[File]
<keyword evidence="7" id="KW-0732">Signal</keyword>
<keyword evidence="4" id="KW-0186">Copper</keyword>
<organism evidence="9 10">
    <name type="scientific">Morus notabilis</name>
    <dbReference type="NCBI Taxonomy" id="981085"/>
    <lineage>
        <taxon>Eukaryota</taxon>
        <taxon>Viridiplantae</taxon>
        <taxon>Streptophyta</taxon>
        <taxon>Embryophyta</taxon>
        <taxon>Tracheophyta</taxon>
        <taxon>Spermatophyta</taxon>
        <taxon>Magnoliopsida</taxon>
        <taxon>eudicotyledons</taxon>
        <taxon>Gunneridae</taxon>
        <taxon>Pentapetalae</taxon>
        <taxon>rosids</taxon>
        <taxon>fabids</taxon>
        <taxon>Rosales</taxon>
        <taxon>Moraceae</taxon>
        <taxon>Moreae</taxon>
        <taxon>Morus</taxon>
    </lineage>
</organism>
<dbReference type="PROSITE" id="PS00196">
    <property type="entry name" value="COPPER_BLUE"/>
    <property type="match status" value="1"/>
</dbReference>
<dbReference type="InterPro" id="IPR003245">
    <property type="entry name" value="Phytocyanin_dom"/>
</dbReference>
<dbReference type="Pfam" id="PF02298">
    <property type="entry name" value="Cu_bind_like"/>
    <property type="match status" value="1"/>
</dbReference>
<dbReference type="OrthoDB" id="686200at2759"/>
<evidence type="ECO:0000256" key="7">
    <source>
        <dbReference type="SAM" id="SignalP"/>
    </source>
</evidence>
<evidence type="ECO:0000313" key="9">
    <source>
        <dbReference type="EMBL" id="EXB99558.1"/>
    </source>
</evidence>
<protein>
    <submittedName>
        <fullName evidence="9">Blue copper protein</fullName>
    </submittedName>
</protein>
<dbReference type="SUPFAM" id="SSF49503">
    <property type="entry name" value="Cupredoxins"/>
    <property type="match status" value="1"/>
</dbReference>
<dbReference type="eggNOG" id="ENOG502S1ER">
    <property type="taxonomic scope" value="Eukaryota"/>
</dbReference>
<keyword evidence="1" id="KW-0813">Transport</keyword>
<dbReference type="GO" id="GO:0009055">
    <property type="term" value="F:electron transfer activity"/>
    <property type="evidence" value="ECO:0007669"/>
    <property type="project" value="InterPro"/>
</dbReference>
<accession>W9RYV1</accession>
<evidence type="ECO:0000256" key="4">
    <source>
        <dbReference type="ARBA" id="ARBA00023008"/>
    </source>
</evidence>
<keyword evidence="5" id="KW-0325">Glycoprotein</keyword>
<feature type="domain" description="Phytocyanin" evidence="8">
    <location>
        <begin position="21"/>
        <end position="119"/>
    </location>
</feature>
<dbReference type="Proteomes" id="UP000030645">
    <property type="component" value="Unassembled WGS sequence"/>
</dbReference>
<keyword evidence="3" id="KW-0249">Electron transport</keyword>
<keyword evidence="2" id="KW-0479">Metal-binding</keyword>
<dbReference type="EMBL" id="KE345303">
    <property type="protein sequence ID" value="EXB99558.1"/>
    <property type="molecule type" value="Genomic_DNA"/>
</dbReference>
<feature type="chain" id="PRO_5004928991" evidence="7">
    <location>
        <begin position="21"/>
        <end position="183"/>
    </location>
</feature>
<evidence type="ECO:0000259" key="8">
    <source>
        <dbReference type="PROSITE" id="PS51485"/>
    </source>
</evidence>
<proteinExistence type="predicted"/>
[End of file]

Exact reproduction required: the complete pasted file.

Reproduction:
<keyword evidence="7" id="KW-0732">Signal</keyword>
<keyword evidence="4" id="KW-0186">Copper</keyword>
<organism evidence="9 10">
    <name type="scientific">Morus notabilis</name>
    <dbReference type="NCBI Taxonomy" id="981085"/>
    <lineage>
        <taxon>Eukaryota</taxon>
        <taxon>Viridiplantae</taxon>
        <taxon>Streptophyta</taxon>
        <taxon>Embryophyta</taxon>
        <taxon>Tracheophyta</taxon>
        <taxon>Spermatophyta</taxon>
        <taxon>Magnoliopsida</taxon>
        <taxon>eudicotyledons</taxon>
        <taxon>Gunneridae</taxon>
        <taxon>Pentapetalae</taxon>
        <taxon>rosids</taxon>
        <taxon>fabids</taxon>
        <taxon>Rosales</taxon>
        <taxon>Moraceae</taxon>
        <taxon>Moreae</taxon>
        <taxon>Morus</taxon>
    </lineage>
</organism>
<dbReference type="PROSITE" id="PS00196">
    <property type="entry name" value="COPPER_BLUE"/>
    <property type="match status" value="1"/>
</dbReference>
<dbReference type="InterPro" id="IPR003245">
    <property type="entry name" value="Phytocyanin_dom"/>
</dbReference>
<dbReference type="Pfam" id="PF02298">
    <property type="entry name" value="Cu_bind_like"/>
    <property type="match status" value="1"/>
</dbReference>
<dbReference type="OrthoDB" id="686200at2759"/>
<evidence type="ECO:0000256" key="7">
    <source>
        <dbReference type="SAM" id="SignalP"/>
    </source>
</evidence>
<evidence type="ECO:0000313" key="9">
    <source>
        <dbReference type="EMBL" id="EXB99558.1"/>
    </source>
</evidence>
<protein>
    <submittedName>
        <fullName evidence="9">Blue copper protein</fullName>
    </submittedName>
</protein>
<dbReference type="SUPFAM" id="SSF49503">
    <property type="entry name" value="Cupredoxins"/>
    <property type="match status" value="1"/>
</dbReference>
<dbReference type="eggNOG" id="ENOG502S1ER">
    <property type="taxonomic scope" value="Eukaryota"/>
</dbReference>
<keyword evidence="1" id="KW-0813">Transport</keyword>
<dbReference type="GO" id="GO:0009055">
    <property type="term" value="F:electron transfer activity"/>
    <property type="evidence" value="ECO:0007669"/>
    <property type="project" value="InterPro"/>
</dbReference>
<accession>W9RYV1</accession>
<evidence type="ECO:0000256" key="4">
    <source>
        <dbReference type="ARBA" id="ARBA00023008"/>
    </source>
</evidence>
<keyword evidence="5" id="KW-0325">Glycoprotein</keyword>
<feature type="domain" description="Phytocyanin" evidence="8">
    <location>
        <begin position="21"/>
        <end position="119"/>
    </location>
</feature>
<dbReference type="Proteomes" id="UP000030645">
    <property type="component" value="Unassembled WGS sequence"/>
</dbReference>
<keyword evidence="3" id="KW-0249">Electron transport</keyword>
<keyword evidence="2" id="KW-0479">Metal-binding</keyword>
<dbReference type="EMBL" id="KE345303">
    <property type="protein sequence ID" value="EXB99558.1"/>
    <property type="molecule type" value="Genomic_DNA"/>
</dbReference>
<feature type="chain" id="PRO_5004928991" evidence="7">
    <location>
        <begin position="21"/>
        <end position="183"/>
    </location>
</feature>
<evidence type="ECO:0000259" key="8">
    <source>
        <dbReference type="PROSITE" id="PS51485"/>
    </source>
</evidence>
<proteinExistence type="predicted"/>